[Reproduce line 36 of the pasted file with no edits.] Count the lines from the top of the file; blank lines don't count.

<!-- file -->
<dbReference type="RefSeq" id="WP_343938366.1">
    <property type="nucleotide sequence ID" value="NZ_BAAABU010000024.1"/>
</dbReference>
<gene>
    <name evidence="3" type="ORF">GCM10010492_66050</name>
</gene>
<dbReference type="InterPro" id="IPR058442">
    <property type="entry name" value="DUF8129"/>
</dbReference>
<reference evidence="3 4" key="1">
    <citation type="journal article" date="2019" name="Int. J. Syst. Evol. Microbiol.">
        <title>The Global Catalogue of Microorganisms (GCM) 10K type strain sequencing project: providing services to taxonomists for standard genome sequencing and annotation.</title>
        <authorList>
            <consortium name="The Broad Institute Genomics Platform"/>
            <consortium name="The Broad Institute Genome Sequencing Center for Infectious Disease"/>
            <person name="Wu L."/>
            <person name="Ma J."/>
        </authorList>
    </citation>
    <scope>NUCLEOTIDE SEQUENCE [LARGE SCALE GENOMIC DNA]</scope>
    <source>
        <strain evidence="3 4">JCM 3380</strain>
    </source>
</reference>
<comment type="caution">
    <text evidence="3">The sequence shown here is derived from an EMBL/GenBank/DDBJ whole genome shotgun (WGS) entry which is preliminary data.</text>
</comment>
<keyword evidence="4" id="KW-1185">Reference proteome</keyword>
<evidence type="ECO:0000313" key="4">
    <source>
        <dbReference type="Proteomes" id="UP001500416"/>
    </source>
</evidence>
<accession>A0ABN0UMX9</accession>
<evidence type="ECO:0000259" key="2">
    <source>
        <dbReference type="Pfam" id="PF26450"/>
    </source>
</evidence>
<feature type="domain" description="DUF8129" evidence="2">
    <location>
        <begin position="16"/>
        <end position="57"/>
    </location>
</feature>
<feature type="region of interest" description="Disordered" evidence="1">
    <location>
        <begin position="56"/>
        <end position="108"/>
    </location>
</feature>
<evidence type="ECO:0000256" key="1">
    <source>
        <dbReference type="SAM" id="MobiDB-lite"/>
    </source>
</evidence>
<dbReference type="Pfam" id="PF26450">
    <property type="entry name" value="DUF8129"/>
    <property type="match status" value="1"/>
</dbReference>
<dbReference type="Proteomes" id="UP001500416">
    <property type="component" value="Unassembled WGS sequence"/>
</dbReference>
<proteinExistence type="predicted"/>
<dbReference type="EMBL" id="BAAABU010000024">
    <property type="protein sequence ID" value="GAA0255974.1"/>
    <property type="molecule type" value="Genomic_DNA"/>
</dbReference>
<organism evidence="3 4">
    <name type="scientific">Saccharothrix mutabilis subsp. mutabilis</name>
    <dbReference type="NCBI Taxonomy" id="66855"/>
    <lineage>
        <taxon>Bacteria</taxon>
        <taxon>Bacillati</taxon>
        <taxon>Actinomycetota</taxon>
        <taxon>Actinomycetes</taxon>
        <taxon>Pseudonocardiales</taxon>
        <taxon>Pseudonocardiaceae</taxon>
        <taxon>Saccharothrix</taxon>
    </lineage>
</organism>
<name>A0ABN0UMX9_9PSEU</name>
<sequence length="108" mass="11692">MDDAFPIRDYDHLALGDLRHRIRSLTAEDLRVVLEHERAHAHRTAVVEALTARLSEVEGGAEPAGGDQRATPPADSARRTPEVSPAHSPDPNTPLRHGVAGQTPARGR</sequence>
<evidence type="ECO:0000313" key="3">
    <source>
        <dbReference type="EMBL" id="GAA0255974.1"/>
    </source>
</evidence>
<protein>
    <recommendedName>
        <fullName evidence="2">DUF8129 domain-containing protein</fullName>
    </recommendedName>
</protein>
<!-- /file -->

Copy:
    <source>